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Old Feb 23, 2013, 11:55 PM
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United States, CA, Tehachapi
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Working with Samurai Carbon

I'm getting ready to bag a DLG wing with some Samurai Carbon I picked up a while ago and I'm looking for some help with how I should handle it. It doesn't seem to have any binder, so I'm concerned about the weave falling apart once I cut it. Are the rest of y'all using a wax paper transfer method or does it stay together nicely without it? Any other suggestions for keeping it together and looking nice?

B
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Old Feb 24, 2013, 12:15 AM
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Joensuu, Finland
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I actually use plastic film rather than wax paper. I'd suspect there is no difference, just use whatever you happen to have. I always use carrier film. Even if the weave doesn't unravel, the piece will be distorted immediately when you try to pick it up. When cutting smaller pieces from a large roll of fabric, I put masking tape along the cut line and cut through the tape, this keeps the edges from unravelling. Obviously the piece needs to be larger than needed, then I place the cloth on the carrier film, wet it and cut to size, discarding the exess with tape.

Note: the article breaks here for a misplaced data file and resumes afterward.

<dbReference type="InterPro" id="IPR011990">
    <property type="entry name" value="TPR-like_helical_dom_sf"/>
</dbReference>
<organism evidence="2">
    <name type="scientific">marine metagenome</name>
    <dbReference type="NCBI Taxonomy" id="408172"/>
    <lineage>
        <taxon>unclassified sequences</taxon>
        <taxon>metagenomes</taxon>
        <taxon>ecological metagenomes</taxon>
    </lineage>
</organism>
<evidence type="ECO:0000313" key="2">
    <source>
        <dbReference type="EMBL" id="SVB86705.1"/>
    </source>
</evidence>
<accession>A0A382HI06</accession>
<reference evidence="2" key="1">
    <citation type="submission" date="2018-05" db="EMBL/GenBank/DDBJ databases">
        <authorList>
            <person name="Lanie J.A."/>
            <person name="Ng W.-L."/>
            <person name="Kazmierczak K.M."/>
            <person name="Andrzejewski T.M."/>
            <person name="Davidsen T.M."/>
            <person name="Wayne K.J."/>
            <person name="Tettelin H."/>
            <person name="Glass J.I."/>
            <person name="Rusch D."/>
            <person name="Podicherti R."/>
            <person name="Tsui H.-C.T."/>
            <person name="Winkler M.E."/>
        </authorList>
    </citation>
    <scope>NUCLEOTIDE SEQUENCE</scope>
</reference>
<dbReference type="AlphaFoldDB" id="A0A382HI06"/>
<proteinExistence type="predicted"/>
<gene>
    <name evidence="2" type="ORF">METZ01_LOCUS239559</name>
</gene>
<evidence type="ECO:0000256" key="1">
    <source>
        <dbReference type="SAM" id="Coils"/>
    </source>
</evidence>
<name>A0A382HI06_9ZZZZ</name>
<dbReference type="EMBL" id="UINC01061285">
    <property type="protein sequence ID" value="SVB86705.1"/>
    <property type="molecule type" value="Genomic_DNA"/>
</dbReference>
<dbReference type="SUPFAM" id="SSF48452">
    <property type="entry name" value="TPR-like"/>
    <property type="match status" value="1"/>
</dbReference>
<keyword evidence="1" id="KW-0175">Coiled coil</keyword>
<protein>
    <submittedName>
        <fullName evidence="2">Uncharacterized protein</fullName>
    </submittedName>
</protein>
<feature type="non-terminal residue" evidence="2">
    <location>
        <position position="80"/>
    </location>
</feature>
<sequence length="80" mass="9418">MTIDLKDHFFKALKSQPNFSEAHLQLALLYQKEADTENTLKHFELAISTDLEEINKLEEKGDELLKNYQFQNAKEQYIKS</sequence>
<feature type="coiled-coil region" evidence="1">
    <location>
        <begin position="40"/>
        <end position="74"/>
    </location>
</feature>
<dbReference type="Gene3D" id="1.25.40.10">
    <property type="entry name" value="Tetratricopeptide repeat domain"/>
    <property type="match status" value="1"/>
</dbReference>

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Old Feb 24, 2013, 12:24 AM
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Hamilton, CANADA
Joined Sep 2009
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LoL.. had to look up what "Samurai carbon" cloth was.. (now I wish I had some)

On its own, and particularly on a bias, the weave will fall apart,
and the piece you are working with will lengthen, and shrink in width... guaranteed

To prevent just that..all our bagging is done by making a paper or wax paper template of
exactly the size and shape you need. Then very lightly dusting it with some 3M77
...let the mist fall onto the paper from about a foot high. Less is more..!!
Then transfer the paper to the cloth...carefully.. and accurately..
gently roll press into place, then cut to the template shape.

We wet out the cloth on the paper, and use a hard roller on the cloth
to try and spread the weave so there are minimum spaces between the warp and weft.
....vac bag it with brown paper towels to blot the excess epoxy.. pretty standard methodology... and not our original idea for sure. But it works very well.

When it comes time to remove the paper, go very slowly as you lift the paper away.
We have learned that folding the paper close to the cloth (180 deg) in the direction you
are removing the paper helps to prevent the cloth from lifting off the core.

Luck
Ray
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Old Feb 24, 2013, 08:36 AM
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Quote:
Originally Posted by bwill6 View Post